Three women to thank for Tuskegee Airmen existence

  • Published
  • By Linda Welz
  • 452 AMW public affairs
Much has been written about the Tuskegee Airmen and most recently a Hollywood movie, "Red Tails," was released to tell their story. But, there is an important part of their history that you won't see in the movie.

There were three women, whom without them, the Tuskegee Airmen may not have existed. Given the 2012 theme for African American History Month, "Black Women in American: Culture and History," it is fitting to share their stories with you.

Mary McLeod Bethune, Eleanor Roosevelt and Willa Beatrice Brown played vital parts in the integration of the pilot program as well as African-American's interest in aviation.

According to a Jan 25, 2012 post by Henry Louis Gates, Jr., in The Root, Willa Beatrice Brown, one of two women in the all-black Challenger Air Pilots Association, was one of about 100 licensed, black pilots in the entire country and was also the first African-American woman to receive a commission as a lieutenant in the U.S. Civil Air Patrol.

Brown was a business woman with a love for aviation. She promoted the image of black aviators hoping to fight prejudice and increase opportunities for African Americans. Brown convinced black newspapers to cover air shows and other aspects of black aviation. She helped organize Chicago's National Airmen's Association of America, lobbied for federal funds to support Chicago's private Coffey School of Aviation and wrote to Eleanor Roosevelt about integrating America's aviation forces. Without her work, African-American interest in aviation may have floundered.

Mary McLeod Bethune, a famed educator and head of the National Council of Negro Women, used her authority as the only female member of President Franklin Delano Roosevelt's "black cabinet" and her close friendship to first lady Eleanor to lobby against segregation and for integrating the pilot program, the key of which was to get the government to open training programs on the campuses of historically black colleges and universities.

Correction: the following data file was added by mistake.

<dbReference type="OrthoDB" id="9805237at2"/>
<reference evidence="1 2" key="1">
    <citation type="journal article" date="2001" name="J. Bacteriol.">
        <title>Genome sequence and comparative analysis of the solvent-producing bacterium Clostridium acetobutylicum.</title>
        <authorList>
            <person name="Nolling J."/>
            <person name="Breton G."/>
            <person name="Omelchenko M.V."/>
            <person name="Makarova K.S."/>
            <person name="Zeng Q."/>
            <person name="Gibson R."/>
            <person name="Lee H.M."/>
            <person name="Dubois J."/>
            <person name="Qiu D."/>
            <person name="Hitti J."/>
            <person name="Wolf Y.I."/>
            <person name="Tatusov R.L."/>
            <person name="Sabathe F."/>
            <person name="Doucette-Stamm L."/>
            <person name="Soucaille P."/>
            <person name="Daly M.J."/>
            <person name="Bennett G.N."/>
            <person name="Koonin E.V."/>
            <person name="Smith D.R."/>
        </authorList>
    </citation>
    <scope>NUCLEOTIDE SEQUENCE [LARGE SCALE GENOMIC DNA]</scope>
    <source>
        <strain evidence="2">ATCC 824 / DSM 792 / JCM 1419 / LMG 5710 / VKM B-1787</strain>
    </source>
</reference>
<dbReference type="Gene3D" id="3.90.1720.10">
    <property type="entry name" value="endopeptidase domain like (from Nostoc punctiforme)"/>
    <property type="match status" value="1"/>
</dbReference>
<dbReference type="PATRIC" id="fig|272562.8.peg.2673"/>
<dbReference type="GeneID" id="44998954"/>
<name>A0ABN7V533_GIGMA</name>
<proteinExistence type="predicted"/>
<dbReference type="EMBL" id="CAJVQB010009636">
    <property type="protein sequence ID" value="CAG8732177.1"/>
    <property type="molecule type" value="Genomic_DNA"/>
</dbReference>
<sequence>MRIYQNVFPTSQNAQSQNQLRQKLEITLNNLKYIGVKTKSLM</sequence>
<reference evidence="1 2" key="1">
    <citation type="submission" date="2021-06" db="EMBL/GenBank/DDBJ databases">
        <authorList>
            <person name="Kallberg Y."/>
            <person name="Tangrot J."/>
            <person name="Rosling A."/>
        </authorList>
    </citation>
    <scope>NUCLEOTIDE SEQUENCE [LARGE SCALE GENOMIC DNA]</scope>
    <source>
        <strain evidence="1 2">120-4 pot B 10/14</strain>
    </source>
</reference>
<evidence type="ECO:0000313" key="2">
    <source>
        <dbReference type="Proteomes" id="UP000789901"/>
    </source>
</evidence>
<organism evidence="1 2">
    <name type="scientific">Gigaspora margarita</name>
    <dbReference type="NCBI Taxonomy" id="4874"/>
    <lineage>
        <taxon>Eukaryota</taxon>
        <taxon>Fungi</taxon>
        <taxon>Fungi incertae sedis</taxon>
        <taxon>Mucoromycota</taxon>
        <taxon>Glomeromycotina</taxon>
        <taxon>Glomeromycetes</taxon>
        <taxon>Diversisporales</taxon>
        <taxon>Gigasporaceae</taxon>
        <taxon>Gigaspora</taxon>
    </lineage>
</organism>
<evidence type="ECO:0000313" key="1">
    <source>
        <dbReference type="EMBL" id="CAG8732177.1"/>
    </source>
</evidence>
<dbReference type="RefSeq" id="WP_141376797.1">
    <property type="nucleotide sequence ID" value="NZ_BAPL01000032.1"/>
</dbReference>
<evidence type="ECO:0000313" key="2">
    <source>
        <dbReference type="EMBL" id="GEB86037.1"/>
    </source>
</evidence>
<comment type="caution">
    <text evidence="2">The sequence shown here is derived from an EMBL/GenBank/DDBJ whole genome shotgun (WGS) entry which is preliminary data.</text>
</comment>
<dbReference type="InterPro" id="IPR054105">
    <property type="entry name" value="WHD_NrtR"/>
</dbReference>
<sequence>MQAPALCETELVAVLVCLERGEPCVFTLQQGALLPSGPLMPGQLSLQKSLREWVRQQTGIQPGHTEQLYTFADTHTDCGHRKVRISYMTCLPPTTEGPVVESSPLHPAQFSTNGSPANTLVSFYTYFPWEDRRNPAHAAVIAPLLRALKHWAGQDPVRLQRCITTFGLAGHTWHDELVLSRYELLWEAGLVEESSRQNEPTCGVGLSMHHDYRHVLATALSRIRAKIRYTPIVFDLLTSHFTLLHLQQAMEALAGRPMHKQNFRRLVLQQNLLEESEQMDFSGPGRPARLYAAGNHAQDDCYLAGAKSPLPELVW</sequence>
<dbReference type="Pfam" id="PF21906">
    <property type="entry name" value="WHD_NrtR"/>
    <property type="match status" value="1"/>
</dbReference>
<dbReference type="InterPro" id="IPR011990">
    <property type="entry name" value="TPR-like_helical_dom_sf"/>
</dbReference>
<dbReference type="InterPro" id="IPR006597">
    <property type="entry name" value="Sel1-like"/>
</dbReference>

Due to her efforts, West Virginia State College became the first black school to adopt an aviation program and receive its first military airplane in 1939. That precedent benefited the Tuskegee Institute, which was authorized the same later that year.

By 1941, Eleanor Roosevelt convinced the Rosenwald Fund to expand the pilot training program at Tuskegee. Early in the year, Roosevelt visited the Tuskegee Institute's Moton Airfield, asking the chief flight instructor, "Chief" Charles A. Anderson if he would take her flying. Despite extreme objections from the Secret Service, Roosevelt spent more than an hour flying over the Tuskegee airfield, which was possibly the first time a black man had ever flown a plane with a white woman as his passenger.

Upon her return to Washington, Roosevelt lobbied her husband for integration of the country's aviation forces. According to the FDR Presidential Library and Museum, in December 1942, the President issued Executive Order 9279 forcing all services to officially end restrictions placed on African Americans regarding military service. While change was slow, by the end of 1944 there were 700,000 African-Americans in the Army; 165,000 in the Navy; 5,000 in the Coast Guard; and 17,000 in the Marine Corps.

Also by the end of that year, more than 5,000 African-Americans were commissioned officers including Benjamin O. Davis, the first African-American general.

Three women, two black and one white, made a difference for integration.

Had it not been for the forward thinking of Mary McLeod Bethune, the persistent support of Willa Beatrice Brown and the non-prejudicial attitude of Eleanor Roosevelt, the Tuskegee Airmen may never have existed, the country would have lost some great history, and Hollywood would not have made a movie about them.